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drivers who are blocking the road and transporting produce and other products. they have roadblocks with about 10 departments. this has also been supported by communities, unions, movements, and the reaction on the part of the colombian armed forces has been referred to as an excessive use of force. they have been reported sexual assaults, supplies to maintaining camp meant.
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a huge amount of unwarranted arrests, and their is fire and other protesters. people have been killed as a result of that kind of activity. the other phenomenon is the arrest of the leaders as it happened throughout the country and the arrest of numerous bystanders. and the members of the negotiating team for the organization that were arrested the other day for reasons that a alleged his involvement. >> how long have the protests been going on?
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>> they are more than a week old. ey startedas and throughout this week. this weekend, there were new blockades set up, municipalities. the effect is starting to be felt. the current situation is one of sort of intense calm because the government has awed with various reasons. >> what e their ultimate als? what they like to see that free- trade agreement be abolished? >> they're starting to feel the effects of the free trade agreemt very sharply. and the cost of producing things
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like potatoes and coffee, and milk to compete with the prices of imported products that come from other countries. one of the other bonanza that we had was protecting the mental standard. and the truck drivers in particular are asking for one of the highest gasoline prices in the world, one of the largest producers of oil. and something that the colombian government could easily remedy. >> is it possible to abolish this free-trade agreement? >> that is a very good question that a lot of people are asking. i don't think it is very likely that the administration will go back. what is likely is that the same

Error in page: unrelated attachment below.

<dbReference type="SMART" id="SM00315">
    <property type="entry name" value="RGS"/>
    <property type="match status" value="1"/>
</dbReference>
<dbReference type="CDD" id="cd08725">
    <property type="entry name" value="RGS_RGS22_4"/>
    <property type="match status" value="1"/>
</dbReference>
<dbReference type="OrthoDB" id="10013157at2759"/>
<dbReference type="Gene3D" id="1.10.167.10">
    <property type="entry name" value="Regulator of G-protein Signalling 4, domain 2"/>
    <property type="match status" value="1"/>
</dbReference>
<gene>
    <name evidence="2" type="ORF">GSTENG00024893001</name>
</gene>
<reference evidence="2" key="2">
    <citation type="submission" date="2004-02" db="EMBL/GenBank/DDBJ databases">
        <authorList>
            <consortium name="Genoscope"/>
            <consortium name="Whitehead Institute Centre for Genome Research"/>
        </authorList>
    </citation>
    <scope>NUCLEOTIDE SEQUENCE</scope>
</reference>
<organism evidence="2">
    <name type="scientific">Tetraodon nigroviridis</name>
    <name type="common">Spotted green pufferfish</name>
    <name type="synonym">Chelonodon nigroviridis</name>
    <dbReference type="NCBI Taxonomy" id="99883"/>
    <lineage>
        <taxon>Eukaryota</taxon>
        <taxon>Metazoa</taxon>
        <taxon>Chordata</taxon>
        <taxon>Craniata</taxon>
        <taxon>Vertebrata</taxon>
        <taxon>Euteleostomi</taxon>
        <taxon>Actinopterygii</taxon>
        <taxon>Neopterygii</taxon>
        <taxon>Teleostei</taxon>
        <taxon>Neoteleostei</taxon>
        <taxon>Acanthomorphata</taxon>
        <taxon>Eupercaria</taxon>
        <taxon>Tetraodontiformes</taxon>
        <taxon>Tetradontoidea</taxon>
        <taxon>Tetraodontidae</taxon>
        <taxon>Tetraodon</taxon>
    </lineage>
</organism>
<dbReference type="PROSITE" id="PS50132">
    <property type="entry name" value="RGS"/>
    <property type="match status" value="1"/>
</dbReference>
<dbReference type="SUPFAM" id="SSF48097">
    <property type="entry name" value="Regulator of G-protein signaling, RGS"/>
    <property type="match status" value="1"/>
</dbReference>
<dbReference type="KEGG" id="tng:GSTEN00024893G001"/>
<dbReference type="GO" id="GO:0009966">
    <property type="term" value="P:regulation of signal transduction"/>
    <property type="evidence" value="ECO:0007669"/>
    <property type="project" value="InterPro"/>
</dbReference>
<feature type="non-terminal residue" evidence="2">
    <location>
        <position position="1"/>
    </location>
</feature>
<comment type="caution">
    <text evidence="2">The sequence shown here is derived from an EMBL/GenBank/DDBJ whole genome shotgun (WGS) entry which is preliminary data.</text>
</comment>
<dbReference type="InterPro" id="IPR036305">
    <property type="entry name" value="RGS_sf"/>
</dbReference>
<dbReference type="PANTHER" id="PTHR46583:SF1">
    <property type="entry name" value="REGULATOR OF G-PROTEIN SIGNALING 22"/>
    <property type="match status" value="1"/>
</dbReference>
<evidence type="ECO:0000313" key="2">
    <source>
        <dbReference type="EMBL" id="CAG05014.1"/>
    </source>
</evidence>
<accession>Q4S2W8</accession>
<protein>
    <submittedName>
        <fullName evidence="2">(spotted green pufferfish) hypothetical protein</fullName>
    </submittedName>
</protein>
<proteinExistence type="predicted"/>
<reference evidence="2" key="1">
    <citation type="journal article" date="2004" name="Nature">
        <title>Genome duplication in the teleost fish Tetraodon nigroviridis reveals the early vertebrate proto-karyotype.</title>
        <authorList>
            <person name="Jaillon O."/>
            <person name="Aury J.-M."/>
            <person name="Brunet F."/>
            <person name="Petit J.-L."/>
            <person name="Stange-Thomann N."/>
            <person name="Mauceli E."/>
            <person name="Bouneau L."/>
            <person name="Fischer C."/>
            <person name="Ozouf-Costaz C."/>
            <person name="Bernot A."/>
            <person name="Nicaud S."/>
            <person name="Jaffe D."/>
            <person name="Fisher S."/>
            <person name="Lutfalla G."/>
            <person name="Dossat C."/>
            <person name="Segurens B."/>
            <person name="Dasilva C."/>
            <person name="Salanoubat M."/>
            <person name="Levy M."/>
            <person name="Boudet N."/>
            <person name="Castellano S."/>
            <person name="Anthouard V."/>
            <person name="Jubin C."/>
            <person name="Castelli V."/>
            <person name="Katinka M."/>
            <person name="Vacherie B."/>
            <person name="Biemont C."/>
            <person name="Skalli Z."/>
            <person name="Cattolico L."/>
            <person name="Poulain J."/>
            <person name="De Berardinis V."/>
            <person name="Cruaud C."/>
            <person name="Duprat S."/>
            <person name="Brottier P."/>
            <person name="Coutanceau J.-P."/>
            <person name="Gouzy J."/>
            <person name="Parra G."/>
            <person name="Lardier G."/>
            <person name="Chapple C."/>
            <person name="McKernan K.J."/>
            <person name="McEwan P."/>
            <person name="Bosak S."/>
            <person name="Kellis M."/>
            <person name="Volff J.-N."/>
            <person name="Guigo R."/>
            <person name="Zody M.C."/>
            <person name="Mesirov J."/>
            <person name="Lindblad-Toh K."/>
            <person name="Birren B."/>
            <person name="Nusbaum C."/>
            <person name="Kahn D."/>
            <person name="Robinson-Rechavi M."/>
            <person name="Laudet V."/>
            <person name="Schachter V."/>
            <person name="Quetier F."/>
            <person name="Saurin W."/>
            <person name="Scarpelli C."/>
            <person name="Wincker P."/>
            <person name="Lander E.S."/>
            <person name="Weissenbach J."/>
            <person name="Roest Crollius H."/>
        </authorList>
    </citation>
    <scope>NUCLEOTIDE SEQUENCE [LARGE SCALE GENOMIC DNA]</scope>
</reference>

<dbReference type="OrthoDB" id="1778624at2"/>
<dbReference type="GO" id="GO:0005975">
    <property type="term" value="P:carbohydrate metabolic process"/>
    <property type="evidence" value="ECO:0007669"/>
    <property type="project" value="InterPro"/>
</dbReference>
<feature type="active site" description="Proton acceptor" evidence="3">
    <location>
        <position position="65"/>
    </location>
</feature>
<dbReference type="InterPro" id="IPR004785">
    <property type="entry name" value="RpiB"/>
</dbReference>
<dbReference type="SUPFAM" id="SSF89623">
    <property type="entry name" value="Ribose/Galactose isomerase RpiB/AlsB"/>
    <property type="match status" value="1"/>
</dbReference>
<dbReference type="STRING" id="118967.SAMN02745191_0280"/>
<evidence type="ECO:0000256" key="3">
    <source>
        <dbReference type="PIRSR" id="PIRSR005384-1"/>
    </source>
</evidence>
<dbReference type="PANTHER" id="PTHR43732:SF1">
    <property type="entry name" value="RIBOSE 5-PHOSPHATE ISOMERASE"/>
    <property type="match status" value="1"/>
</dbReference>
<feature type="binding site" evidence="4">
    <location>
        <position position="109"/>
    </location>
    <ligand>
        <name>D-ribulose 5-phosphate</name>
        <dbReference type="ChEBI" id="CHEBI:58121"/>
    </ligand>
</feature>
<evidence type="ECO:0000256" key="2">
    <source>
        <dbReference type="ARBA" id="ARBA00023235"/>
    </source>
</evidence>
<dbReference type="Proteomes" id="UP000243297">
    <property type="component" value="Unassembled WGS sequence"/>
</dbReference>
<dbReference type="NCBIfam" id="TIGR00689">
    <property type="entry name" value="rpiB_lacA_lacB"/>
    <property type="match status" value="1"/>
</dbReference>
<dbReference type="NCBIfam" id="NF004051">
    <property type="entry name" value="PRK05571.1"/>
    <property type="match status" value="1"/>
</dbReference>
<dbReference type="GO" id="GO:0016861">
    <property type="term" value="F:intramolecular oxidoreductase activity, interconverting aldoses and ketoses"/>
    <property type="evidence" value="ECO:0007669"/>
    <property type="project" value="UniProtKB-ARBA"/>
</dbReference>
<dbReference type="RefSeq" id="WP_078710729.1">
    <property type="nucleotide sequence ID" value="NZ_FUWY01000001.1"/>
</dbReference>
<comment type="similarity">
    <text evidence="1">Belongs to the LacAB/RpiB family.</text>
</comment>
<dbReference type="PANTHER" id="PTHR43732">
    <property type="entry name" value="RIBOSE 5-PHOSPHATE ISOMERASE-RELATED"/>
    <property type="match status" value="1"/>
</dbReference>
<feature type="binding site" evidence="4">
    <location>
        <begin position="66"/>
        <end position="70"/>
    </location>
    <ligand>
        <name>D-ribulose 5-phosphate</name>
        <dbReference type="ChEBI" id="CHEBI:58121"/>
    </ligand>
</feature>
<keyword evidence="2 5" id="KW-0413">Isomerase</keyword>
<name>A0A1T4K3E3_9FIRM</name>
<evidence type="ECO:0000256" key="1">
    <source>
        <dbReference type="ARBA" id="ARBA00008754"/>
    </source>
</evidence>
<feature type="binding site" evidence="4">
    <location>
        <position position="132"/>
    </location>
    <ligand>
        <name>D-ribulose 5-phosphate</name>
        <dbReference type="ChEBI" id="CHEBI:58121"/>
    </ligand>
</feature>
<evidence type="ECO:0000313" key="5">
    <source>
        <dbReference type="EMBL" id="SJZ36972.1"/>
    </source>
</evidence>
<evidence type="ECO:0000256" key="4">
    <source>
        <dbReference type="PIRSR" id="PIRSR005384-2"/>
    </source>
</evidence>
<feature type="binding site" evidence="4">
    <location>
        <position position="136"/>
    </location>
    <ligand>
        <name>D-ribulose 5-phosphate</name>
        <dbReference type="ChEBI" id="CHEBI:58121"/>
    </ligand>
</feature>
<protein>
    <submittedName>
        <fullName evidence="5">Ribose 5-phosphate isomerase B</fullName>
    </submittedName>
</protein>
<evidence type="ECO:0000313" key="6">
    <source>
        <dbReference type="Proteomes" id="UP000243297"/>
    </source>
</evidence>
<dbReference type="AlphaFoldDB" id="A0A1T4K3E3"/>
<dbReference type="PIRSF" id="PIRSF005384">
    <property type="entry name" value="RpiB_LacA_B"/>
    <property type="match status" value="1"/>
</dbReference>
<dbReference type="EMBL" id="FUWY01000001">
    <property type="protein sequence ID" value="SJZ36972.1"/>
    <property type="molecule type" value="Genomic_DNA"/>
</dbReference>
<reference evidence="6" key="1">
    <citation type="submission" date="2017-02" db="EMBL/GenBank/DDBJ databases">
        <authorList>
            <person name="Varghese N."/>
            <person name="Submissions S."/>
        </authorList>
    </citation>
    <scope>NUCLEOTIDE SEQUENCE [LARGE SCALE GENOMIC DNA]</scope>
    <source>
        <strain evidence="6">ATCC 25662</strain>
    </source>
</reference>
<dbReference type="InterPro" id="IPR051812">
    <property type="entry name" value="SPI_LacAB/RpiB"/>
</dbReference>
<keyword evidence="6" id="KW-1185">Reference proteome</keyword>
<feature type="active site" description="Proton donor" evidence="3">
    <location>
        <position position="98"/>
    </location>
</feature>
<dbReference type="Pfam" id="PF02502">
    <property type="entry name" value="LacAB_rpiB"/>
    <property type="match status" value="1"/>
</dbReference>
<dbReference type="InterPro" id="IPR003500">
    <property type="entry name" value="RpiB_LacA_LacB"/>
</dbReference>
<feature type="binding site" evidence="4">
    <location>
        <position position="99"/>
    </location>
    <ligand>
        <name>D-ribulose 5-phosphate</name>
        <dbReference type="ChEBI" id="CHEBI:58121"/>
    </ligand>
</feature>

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thing will happen with the issue -- [indiscernible] in which the government agreed to raise the subsidy of coffee farmers. in terms of real long-term agreements between the government, it will be a lot more complicated. these issues, there will be a real possibility of dialogue between them. >> who is benefiting from this free-trade agreement? >> colombian landowners are benefiting from it. in addition to that, multinational corporations are benefiting hugely from the free- trade agreement.
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i think talking about economic policy a bit broadly as well in terms of the liberal economic expansion of colombia that includes free trade and public services, the investment that takes the form of mining. these are the factors that are benefiting from the free trade agreement. the farmers agreed to be concerned, given that 5 million people have been internally displaced. i think people are afraid that this could end up being their fate as well. >> what do you personally believe is the best solution for the farmers and the country of columbia? >> i believe comprehensive agricultural policies that take into account small farmers would